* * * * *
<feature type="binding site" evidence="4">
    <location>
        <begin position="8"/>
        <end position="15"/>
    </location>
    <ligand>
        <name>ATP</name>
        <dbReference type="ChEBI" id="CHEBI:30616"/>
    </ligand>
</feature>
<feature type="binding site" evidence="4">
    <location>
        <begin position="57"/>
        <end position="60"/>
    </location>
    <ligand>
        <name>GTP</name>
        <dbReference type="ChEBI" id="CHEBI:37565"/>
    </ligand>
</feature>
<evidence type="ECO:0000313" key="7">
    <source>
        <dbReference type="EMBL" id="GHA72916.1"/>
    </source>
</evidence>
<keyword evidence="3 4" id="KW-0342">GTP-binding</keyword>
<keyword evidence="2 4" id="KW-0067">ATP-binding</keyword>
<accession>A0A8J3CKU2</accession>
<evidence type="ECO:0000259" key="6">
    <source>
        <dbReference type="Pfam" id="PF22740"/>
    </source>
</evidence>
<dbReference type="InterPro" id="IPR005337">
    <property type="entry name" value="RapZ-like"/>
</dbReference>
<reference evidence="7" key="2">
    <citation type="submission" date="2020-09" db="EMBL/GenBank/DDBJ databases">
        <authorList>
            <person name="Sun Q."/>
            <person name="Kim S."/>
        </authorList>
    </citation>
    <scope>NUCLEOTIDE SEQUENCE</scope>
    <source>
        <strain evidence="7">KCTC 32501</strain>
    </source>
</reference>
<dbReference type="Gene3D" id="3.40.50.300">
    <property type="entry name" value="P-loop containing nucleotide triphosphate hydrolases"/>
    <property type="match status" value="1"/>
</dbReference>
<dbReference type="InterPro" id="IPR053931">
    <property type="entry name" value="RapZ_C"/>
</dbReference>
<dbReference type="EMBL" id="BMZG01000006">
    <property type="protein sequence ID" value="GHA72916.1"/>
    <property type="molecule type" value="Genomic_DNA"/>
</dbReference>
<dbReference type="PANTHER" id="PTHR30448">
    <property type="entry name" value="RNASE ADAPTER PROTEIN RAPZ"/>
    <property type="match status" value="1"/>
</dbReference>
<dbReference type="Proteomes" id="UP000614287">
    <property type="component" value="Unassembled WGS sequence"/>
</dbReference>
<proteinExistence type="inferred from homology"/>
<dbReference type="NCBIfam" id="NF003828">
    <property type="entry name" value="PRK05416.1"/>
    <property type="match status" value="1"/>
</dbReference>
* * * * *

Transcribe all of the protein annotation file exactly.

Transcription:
<feature type="binding site" evidence="4">
    <location>
        <begin position="8"/>
        <end position="15"/>
    </location>
    <ligand>
        <name>ATP</name>
        <dbReference type="ChEBI" id="CHEBI:30616"/>
    </ligand>
</feature>
<feature type="binding site" evidence="4">
    <location>
        <begin position="57"/>
        <end position="60"/>
    </location>
    <ligand>
        <name>GTP</name>
        <dbReference type="ChEBI" id="CHEBI:37565"/>
    </ligand>
</feature>
<evidence type="ECO:0000313" key="7">
    <source>
        <dbReference type="EMBL" id="GHA72916.1"/>
    </source>
</evidence>
<keyword evidence="3 4" id="KW-0342">GTP-binding</keyword>
<keyword evidence="2 4" id="KW-0067">ATP-binding</keyword>
<accession>A0A8J3CKU2</accession>
<evidence type="ECO:0000259" key="6">
    <source>
        <dbReference type="Pfam" id="PF22740"/>
    </source>
</evidence>
<dbReference type="InterPro" id="IPR005337">
    <property type="entry name" value="RapZ-like"/>
</dbReference>
<reference evidence="7" key="2">
    <citation type="submission" date="2020-09" db="EMBL/GenBank/DDBJ databases">
        <authorList>
            <person name="Sun Q."/>
            <person name="Kim S."/>
        </authorList>
    </citation>
    <scope>NUCLEOTIDE SEQUENCE</scope>
    <source>
        <strain evidence="7">KCTC 32501</strain>
    </source>
</reference>
<dbReference type="Gene3D" id="3.40.50.300">
    <property type="entry name" value="P-loop containing nucleotide triphosphate hydrolases"/>
    <property type="match status" value="1"/>
</dbReference>
<dbReference type="InterPro" id="IPR053931">
    <property type="entry name" value="RapZ_C"/>
</dbReference>
<dbReference type="EMBL" id="BMZG01000006">
    <property type="protein sequence ID" value="GHA72916.1"/>
    <property type="molecule type" value="Genomic_DNA"/>
</dbReference>
<dbReference type="PANTHER" id="PTHR30448">
    <property type="entry name" value="RNASE ADAPTER PROTEIN RAPZ"/>
    <property type="match status" value="1"/>
</dbReference>
<dbReference type="Proteomes" id="UP000614287">
    <property type="component" value="Unassembled WGS sequence"/>
</dbReference>
<proteinExistence type="inferred from homology"/>
<dbReference type="NCBIfam" id="NF003828">
    <property type="entry name" value="PRK05416.1"/>
    <property type="match status" value="1"/>
</dbReference>